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Delta Air Lines Just Made an Unprecedented Change That Should Make Customers Very Happy.

The past few years have been a challenge for every business, though it's hard to think of many that have been upended as much as airlines. Persuading people to get on a plane to travel with a hundred or so other people they don't know isn't easy--especially during a global pandemic. As a result, airlines have made a variety of changes designed to ease anxiety.

Early on, those changes included blocking middle seats, requiring masks, implementing extensive cleaning, and providing customers with more flexibility by eliminating change fees. Now, Delta is the first airline to make another change that should make customers very happy--extending tickets through the end of next year.

Usually, airline tickets are valid for a year after they are issued. Most of the major airlines extended that deadline during the pandemic through the end of this year to provide travelers with additional flexibility. The idea was to remove uncertainty at a time when people weren't sure whether they should spend money on a plane ticket they may not be able to use as conditions change.

Now, Delta has extended that through the end of 2023, as the Omicron variant creates a new wave of uncertainty around the world. Under this change, a ticket has to be reissued by the end of next year, for use through 2024.

It might seem like a small change, but it's actually a big deal. Before the pandemic, the trend line for airlines was to make it seem like they had lowered the price of tickets by adding fees for just about everything. Want to choose your seat in advance? There's a fee for that. Have a bag to check? No problem, just pay another fee.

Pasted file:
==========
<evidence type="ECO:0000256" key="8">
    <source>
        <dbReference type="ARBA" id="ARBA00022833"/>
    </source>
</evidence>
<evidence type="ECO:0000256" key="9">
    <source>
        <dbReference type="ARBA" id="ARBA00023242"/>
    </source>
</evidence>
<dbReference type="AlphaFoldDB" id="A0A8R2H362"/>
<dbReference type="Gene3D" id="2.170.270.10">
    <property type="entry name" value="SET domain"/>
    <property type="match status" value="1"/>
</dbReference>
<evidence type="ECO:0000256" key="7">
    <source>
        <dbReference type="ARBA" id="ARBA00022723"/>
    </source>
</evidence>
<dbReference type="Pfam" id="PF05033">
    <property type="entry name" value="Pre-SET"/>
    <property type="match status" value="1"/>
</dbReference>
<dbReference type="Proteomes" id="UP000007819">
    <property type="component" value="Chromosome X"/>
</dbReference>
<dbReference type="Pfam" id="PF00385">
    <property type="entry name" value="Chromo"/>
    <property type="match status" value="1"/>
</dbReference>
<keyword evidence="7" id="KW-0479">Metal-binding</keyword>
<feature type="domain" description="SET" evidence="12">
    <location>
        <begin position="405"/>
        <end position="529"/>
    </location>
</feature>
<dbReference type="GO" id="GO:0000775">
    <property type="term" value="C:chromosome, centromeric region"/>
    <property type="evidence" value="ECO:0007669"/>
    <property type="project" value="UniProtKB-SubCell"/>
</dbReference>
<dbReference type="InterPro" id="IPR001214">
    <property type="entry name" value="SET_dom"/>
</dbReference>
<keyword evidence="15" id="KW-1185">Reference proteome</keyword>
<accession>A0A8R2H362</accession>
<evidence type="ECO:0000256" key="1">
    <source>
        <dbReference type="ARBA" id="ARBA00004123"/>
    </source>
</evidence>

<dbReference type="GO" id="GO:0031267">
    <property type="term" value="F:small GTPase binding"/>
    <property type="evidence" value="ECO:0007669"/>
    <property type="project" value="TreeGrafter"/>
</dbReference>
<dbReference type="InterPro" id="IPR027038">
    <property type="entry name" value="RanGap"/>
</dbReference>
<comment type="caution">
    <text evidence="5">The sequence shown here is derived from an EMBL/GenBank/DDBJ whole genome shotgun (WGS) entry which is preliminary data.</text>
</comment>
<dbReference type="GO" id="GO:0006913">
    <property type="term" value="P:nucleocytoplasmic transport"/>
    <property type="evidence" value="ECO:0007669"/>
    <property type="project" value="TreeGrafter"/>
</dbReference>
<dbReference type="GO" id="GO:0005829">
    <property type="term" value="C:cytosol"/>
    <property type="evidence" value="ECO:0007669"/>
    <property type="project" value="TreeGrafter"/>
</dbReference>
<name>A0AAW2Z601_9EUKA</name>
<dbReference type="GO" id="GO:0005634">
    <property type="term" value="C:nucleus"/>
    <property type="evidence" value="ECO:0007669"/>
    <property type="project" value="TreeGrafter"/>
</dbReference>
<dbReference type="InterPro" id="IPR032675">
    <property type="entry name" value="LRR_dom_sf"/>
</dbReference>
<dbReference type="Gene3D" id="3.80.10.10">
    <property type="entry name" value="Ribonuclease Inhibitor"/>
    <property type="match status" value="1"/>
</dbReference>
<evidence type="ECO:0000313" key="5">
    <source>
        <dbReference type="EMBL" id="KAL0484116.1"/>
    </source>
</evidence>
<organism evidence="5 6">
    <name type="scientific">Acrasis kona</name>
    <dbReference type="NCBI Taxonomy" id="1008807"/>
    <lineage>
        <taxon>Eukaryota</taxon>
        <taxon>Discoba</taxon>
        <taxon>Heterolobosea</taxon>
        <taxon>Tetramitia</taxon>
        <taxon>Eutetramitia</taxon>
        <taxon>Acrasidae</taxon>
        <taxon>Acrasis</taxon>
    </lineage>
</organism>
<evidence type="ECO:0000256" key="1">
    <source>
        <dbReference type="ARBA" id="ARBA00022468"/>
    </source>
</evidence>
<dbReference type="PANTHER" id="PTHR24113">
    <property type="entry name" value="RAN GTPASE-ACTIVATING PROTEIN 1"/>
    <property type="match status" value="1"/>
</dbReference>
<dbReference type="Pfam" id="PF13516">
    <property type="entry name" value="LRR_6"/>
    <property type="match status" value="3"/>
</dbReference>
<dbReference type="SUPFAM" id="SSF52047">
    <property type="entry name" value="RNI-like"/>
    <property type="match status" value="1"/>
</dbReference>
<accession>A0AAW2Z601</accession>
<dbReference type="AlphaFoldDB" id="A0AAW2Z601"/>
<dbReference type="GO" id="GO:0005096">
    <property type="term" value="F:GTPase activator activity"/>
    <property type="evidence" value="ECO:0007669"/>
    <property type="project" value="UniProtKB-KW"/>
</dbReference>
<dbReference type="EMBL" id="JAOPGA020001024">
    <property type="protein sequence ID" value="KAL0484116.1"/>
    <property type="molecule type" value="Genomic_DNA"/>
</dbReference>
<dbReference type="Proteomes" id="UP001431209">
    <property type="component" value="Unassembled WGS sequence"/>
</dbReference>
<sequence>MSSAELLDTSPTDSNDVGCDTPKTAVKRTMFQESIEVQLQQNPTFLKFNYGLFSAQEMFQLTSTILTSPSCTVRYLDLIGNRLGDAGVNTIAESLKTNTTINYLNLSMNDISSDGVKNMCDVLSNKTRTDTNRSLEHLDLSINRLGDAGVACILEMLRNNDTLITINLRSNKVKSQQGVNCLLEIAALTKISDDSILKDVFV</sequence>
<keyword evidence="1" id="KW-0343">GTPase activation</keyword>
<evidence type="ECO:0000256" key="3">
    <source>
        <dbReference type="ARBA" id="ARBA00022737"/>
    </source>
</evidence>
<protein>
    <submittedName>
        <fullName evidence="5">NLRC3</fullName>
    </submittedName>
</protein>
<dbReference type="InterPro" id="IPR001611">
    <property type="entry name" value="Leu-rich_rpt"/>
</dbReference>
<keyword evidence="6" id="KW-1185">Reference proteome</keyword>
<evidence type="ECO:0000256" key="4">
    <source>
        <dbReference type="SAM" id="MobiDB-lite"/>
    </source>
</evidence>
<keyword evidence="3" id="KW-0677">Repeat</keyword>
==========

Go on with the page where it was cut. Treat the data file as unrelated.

And, if you wanted to cancel or make a change to your non-refundable ticket, you usually had to pay a fee of as much as $250. That meant that if you paid $400 for a round trip ticket, it would only be worth $150 toward a new itinerary in the future.

When faced with the reality that travel was one of the last things on people's minds, airlines relented--making it much easier to make changes. By eliminating the fees associated with changing travel plans, and by extending the time they have to use a ticket's value, it gave people flexibility.

The goal, of course, is that it would encourage people to buy plane tickets for that trip they were planning, knowing that even if things changed, they wouldn't lose out.

Extending the time you can use a ticket is significant since the recent surge in Covid-19 cases means many people aren't sure when they'll want to travel again. Will it be this year? Maybe, but knowing you have until the end of next year to rebook a ticket through the end of 2024 makes it seem a lot less risky to buy a ticket right now.

Really, the lesson here is pretty simple: Doing the right thing for your customers is always the right thing to do. It's also almost always good for business. Delta is making this change because it gives customers additional peace of mind that, if they book a flight now but are unable to travel, they'll still be able to use their ticket in the future.

The change even applies to Basic Economy fares, though those tickets are subject to a cancellation fee according to updated guidelines introduced last year.

If your goal is to encourage people to travel, making it as risk-free as possible to hand over their money in exchange for a ticket is just good business. The best thing any business can do right now eliminates uncertainty and doubt for their customers.

That doesn't just apply to airlines, by the way. Anything you can do to make it easier on your customers goes a long way toward giving them peace of mind. And that's not just good for your customers, it's good for your business.

This article originally appeared on Inc.

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